Sunday, November 29, 2015

Tipping the Velvet

I'm not sure why I haven't yet read every single word Sarah Waters has ever written. Every time I pick up one of her novels, I'm utterly entranced, captivated, and blown away by her deft hand with plotting, characterization, and historical detail. She's truly one of the most gifted writers working nowadays. Previously, I've ripped through Fingersmith (loved it!) and The Paying Guests (loved it!). Both books were meticulous in their construction and unfolding; both are showcases of Waters' flair for plotting. I knew, going into Tipping the Velvet, that I wouldn't be disappointed.

What I was not expecting, however, was the sheer volume of emotion this book wrenched from me. I am not one to shirk or avoid demonstrations of emotion; I feel how I feel and I do not hide it. This means that I'm quick to weep in films, quick to laugh, and quick to righteous anger in favour of the protagonist. I've written before about emotion and how important I regard it in relation to cultural objects. What is art, after all, but a transformative experience, either in state of mind or being? Waters' previous novels did not affect me to the same degree; Fingersmith was more compelling as an intricate rendering than as a journey in which I was emotionally invested. The Paying Guests was heartbreaking in a distant kind of way.

Tipping the Velvet is markedly different than either of those novels. Rather than a cleverly forged plot, this novel focuses on the emotional development of its narrator, Nan. This is a Bildungsroman while simultaneously a tour through the queer subcultures—and counterpublics of Victorian London. The back of my particular copy includes a blurb that characterizes this tour as a look into the "demi-mondes" of London; I'm not sure if demi-monde is the current appellation. While the novel does depict hedonistic women, it does not depict them as "starving artists" or socially mobile women. They are lesbians—ça, c'est tout, but also not entirely. However, this is minor quibbling; regardless of the definitions, Waters' painstakingly and impressively researched début is concerned with depicting a world hitherto under-represented in culture. She uses Nan as her focal character, but wisely imbues her with a complex narrative arc that propels the tour and maintains the reader's interest.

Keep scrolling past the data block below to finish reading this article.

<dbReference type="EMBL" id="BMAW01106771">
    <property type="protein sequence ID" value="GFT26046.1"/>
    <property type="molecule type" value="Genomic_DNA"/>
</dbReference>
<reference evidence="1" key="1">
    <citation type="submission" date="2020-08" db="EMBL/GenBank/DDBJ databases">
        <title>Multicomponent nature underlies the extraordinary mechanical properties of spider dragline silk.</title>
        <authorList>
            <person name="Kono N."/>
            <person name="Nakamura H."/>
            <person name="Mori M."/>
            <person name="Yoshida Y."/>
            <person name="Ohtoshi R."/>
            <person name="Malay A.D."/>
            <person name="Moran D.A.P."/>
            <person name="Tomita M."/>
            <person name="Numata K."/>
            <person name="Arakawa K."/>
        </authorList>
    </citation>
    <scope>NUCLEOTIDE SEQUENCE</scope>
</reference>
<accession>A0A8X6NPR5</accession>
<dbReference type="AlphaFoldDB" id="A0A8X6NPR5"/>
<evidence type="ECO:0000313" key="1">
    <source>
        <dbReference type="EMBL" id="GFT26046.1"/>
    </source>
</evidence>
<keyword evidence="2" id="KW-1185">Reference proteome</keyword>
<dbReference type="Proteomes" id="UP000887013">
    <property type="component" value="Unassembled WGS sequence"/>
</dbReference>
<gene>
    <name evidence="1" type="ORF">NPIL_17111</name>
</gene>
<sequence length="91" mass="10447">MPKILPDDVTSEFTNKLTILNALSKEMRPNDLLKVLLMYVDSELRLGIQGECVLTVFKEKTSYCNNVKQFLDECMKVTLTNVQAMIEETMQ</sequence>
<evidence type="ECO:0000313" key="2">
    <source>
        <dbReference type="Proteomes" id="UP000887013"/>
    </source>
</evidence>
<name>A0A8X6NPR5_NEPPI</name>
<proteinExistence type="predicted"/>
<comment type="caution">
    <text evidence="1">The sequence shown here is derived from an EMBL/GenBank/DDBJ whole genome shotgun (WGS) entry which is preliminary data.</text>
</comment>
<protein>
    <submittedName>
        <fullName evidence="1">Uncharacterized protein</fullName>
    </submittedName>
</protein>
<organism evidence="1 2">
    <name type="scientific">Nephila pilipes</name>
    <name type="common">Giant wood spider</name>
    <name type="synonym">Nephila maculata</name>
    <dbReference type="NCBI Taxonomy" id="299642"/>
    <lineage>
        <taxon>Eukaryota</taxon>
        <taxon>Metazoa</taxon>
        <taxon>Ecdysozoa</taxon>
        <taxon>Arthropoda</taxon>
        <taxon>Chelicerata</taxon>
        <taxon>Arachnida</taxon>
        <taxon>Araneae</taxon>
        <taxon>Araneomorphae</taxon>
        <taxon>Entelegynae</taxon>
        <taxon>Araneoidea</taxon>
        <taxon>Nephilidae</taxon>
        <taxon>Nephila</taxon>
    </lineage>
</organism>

Shockingly (at least for Victorians), Tipping the Velvet reproduces lesbian romantic entanglements, in all their messy and glorious reality—just like hetero relationships. At a theatre outing, Nan witnesses Kitty, a vaudeville performer who performs in the guise of a man (hold: vaudeville refers to a distinctly North American genre but in this case, it's the same format). Nan has a complicated reaction to Kitty's performance and beauty; she falls in love. She ingratiates herself with Kitty and in due course becomes her dresser (to help her change costumes quickly between songs, etc). They leave the small town, the town most memorable for its oysters (Waters is rarely subtle in her choice of imagery), and head to London. There, after some period of seemingly non-reciprocated love and anguish, Nan and Kitty become lovers. Kitty is quite anxious to maintain the relationship hush-hush, as "toms" (lesbians) are social pariahs. Meanwhile, Kitty's audience numbers are dwindling. Their manager has an idea: put Nan in drag and make it a double act! It seems that Nan is quite convincing as a boy, almost too convincing. The scene in which Nan dresses as a man for the first time features the cast repulsed; she is too much like a boy, so much so that it produces a feeling of the uncanny.